Google Faces Renewed EU Scrutiny in Wake of FTC Leak

Posted on March 26, 2015 by Paul Thurrott in Cloud Computing with 0 Comments

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European lawmakers who previous scuttled an EU settlement with Google are now taking an even more hardline stance against the search giant in the wake of leaked documents showing that the company should have faced antitrust charges in the United States. Meanwhile, the FTC and Google are both scrambling to undo the damage caused by these leaked revelations.

“This new evidence is crucial and could not come at better time,” Ramon Tremosa i Balcells said in a statement. The Spanish lawmaker had previously signed a European Parliament resolution calling on the breakup of Google for its antitrust violations. One of several EU investigations of Google is examining almost exactly the same behavioral issues that the FTC failed to prosecute.

The damaging FTC leak showed that federal regulators in the United States had a strong antitrust case against Google but declined to press charges, mysteriously agreeing instead to ineffectual and voluntary business behavioral changes.

A very similar EU investigation into Google’s search business uncovered the same anti-competitive and anti-consumer business practices as did the FTC. And the European Commission, then run by JoaquĆ­n Almunia, also originally attempted to push through a weak settlement that would have caused just minor changes in Google’s behavior.

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Outraged by this passiveness, EU lawmakers demanded that Almunia and the EC do more to protect consumers in Europe. And in his waning days as Competition Commissioner, Mr. Almunia was forced to continue the case rather than settled. So the Google investigation is now being run by his successor, Margrethe Vestager, who has pledged to be less of a pushover. That said, the EU’s case can and should only focus on Google’s abuses in the EU.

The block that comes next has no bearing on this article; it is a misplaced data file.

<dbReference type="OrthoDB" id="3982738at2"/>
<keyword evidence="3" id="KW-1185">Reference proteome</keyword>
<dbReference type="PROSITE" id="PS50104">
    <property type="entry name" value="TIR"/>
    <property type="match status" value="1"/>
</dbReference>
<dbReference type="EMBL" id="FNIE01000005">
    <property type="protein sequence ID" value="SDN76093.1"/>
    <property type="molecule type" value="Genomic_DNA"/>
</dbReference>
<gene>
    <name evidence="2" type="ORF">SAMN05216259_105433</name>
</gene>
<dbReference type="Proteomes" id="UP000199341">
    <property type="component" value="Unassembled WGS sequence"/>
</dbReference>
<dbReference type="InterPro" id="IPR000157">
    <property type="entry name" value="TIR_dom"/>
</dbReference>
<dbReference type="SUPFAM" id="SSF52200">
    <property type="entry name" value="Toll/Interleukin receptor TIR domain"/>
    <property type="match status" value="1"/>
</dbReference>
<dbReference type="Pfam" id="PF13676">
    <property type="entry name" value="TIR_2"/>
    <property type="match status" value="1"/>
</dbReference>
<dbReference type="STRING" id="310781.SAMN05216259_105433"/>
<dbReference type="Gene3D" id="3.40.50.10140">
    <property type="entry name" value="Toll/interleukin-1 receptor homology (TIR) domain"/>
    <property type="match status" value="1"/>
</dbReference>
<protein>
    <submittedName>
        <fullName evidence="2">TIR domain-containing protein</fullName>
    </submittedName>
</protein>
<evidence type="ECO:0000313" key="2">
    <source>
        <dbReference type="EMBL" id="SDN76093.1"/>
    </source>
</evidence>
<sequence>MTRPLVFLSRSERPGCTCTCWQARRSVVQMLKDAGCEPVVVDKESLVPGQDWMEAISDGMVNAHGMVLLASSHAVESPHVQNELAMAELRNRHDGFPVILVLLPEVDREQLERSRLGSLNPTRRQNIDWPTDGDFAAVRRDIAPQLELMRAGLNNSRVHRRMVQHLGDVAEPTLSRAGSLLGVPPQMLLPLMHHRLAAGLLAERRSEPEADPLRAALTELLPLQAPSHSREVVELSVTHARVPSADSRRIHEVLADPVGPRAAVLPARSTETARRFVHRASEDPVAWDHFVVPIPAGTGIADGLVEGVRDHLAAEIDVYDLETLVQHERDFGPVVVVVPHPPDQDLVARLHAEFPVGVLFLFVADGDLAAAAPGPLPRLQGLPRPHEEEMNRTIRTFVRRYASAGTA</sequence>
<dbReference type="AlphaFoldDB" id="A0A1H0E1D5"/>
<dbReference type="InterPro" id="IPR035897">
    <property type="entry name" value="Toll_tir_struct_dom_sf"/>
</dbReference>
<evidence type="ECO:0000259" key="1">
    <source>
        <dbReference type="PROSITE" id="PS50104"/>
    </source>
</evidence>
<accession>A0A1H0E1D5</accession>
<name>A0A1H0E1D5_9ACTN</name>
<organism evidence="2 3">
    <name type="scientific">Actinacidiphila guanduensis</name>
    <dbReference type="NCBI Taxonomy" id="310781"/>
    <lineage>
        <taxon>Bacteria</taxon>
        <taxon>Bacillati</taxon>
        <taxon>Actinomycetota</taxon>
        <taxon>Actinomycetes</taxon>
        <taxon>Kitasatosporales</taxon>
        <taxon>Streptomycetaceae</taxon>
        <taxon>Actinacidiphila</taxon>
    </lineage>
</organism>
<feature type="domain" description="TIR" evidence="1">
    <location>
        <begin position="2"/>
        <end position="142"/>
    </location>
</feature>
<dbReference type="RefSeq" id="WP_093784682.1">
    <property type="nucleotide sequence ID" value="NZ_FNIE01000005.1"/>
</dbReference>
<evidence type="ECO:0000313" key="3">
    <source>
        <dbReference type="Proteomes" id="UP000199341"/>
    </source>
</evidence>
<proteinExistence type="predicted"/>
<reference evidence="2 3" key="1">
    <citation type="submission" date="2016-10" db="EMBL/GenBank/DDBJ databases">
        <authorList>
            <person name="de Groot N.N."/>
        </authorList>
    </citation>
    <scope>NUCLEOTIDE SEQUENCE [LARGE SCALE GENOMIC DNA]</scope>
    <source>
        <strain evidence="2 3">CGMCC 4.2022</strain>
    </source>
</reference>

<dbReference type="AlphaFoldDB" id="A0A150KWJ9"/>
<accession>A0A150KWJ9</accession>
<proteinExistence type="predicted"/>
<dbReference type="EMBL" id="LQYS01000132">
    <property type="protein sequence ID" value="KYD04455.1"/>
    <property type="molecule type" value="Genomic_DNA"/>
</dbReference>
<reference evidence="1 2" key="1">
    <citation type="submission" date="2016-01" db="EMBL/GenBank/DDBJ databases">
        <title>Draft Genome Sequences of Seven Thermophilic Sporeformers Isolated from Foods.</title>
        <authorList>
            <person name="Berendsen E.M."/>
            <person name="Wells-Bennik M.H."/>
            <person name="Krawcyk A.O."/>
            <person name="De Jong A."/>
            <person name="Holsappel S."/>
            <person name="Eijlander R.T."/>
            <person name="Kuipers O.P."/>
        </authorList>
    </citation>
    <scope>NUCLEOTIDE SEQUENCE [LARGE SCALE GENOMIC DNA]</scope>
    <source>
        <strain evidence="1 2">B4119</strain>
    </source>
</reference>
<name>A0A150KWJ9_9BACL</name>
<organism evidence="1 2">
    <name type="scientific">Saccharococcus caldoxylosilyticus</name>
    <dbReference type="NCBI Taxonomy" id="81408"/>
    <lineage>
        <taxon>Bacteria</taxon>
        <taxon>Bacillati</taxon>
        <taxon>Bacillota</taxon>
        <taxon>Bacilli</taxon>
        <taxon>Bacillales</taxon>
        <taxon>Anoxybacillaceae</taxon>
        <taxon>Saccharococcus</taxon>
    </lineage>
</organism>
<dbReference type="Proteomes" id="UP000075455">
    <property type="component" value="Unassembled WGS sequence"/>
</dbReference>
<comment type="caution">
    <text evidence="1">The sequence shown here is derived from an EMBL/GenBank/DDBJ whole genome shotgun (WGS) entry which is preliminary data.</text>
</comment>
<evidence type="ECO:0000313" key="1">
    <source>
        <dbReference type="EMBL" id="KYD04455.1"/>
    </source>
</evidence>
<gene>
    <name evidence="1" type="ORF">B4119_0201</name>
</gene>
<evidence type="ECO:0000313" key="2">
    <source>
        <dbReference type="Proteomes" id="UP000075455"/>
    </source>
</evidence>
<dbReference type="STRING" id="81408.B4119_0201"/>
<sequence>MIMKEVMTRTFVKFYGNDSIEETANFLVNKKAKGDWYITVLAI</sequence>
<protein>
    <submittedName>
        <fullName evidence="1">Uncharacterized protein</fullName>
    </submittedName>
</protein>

“As Commissioner Vestager has said a number of times, to take the Google investigation forward and get it right, she is taking the necessary time to update information in the files and form her own view, before deciding on next steps,” EC spokesperson Ricardo Cardoso said this week when asked about the FTC leak and how it might impact the EU case against Google. “It is very important that the application of competition law in individual cases remains independent from politics and that antitrust procedures are not put into question. It is the Commission’s obligation to respect the rights of all the parties involved and to remain neutral and fair. These are crucial values for competition law enforcement.”

Meanwhile, both the FTC and Google are trying to undo the PR damage caused by the leak revelations, which noted, among other things, that Google had indeed violated US antitrust laws. But despite the overwhelming recommendations of the staffers who actually investigated Google, the FTC commissioners overruled them and decided not to sue.

This is, of course, not the story that the FTC or Google is trying to communicate.

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“Contrary to recent press reports, the commission’s decision on the search allegations was in accord with the recommendations of the FTC’s Bureau of Competition, Bureau of Economics, and Office of General Counsel,” an FTC statement notes. “The agency said that it regretted the release of the documents, which were confidential and should not have been included in a response to a Freedom of Information Act request. We are taking additional steps to ensure that such a disclosure does not occur in the future.”

For its part, Google of course highlights the fact that the FTC investigated its business practices and then declined to charge it with antitrust violations. (Which of course ignores that this is indeed the problem.) Besides, where’s the consumer harm?

“Speculation about potential consumer harm turned out to be entirely wrong,” Google general counsel Kent Walker said. “Since the [FTC] investigation closed two years ago, the ways people access information online have only increased, giving consumers more choice than ever before.”

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